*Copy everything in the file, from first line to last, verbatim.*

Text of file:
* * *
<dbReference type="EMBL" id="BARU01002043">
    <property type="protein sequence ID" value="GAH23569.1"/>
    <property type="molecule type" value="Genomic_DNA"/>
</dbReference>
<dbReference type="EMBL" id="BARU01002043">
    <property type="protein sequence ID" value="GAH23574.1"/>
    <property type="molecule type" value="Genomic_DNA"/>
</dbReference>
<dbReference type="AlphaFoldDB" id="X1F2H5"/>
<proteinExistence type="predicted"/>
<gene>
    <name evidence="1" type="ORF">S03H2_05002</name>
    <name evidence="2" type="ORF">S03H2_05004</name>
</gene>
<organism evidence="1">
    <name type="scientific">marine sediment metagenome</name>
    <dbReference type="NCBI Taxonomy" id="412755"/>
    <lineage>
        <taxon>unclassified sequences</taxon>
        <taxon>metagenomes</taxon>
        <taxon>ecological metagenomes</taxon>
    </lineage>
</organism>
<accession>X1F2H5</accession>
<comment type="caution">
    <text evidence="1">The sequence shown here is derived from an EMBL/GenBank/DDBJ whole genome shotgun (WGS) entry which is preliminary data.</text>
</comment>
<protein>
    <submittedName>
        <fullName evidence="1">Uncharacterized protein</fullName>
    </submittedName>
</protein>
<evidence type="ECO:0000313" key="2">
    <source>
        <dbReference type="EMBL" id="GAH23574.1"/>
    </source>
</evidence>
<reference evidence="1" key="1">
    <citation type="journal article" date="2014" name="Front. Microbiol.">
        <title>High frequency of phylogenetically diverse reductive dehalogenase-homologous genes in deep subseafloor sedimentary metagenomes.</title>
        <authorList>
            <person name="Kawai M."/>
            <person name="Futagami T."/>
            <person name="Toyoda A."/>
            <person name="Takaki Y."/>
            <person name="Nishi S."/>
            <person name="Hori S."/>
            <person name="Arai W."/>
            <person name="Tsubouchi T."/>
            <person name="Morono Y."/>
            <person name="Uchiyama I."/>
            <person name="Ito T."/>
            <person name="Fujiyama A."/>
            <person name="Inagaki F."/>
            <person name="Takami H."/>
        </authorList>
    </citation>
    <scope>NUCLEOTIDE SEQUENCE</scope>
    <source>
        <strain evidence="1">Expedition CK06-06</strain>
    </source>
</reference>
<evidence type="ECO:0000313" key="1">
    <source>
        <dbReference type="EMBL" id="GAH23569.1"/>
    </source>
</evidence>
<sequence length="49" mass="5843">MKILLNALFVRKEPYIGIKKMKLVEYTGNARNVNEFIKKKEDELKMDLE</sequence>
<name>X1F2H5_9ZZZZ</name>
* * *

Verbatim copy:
<dbReference type="EMBL" id="BARU01002043">
    <property type="protein sequence ID" value="GAH23569.1"/>
    <property type="molecule type" value="Genomic_DNA"/>
</dbReference>
<dbReference type="EMBL" id="BARU01002043">
    <property type="protein sequence ID" value="GAH23574.1"/>
    <property type="molecule type" value="Genomic_DNA"/>
</dbReference>
<dbReference type="AlphaFoldDB" id="X1F2H5"/>
<proteinExistence type="predicted"/>
<gene>
    <name evidence="1" type="ORF">S03H2_05002</name>
    <name evidence="2" type="ORF">S03H2_05004</name>
</gene>
<organism evidence="1">
    <name type="scientific">marine sediment metagenome</name>
    <dbReference type="NCBI Taxonomy" id="412755"/>
    <lineage>
        <taxon>unclassified sequences</taxon>
        <taxon>metagenomes</taxon>
        <taxon>ecological metagenomes</taxon>
    </lineage>
</organism>
<accession>X1F2H5</accession>
<comment type="caution">
    <text evidence="1">The sequence shown here is derived from an EMBL/GenBank/DDBJ whole genome shotgun (WGS) entry which is preliminary data.</text>
</comment>
<protein>
    <submittedName>
        <fullName evidence="1">Uncharacterized protein</fullName>
    </submittedName>
</protein>
<evidence type="ECO:0000313" key="2">
    <source>
        <dbReference type="EMBL" id="GAH23574.1"/>
    </source>
</evidence>
<reference evidence="1" key="1">
    <citation type="journal article" date="2014" name="Front. Microbiol.">
        <title>High frequency of phylogenetically diverse reductive dehalogenase-homologous genes in deep subseafloor sedimentary metagenomes.</title>
        <authorList>
            <person name="Kawai M."/>
            <person name="Futagami T."/>
            <person name="Toyoda A."/>
            <person name="Takaki Y."/>
            <person name="Nishi S."/>
            <person name="Hori S."/>
            <person name="Arai W."/>
            <person name="Tsubouchi T."/>
            <person name="Morono Y."/>
            <person name="Uchiyama I."/>
            <person name="Ito T."/>
            <person name="Fujiyama A."/>
            <person name="Inagaki F."/>
            <person name="Takami H."/>
        </authorList>
    </citation>
    <scope>NUCLEOTIDE SEQUENCE</scope>
    <source>
        <strain evidence="1">Expedition CK06-06</strain>
    </source>
</reference>
<evidence type="ECO:0000313" key="1">
    <source>
        <dbReference type="EMBL" id="GAH23569.1"/>
    </source>
</evidence>
<sequence length="49" mass="5843">MKILLNALFVRKEPYIGIKKMKLVEYTGNARNVNEFIKKKEDELKMDLE</sequence>
<name>X1F2H5_9ZZZZ</name>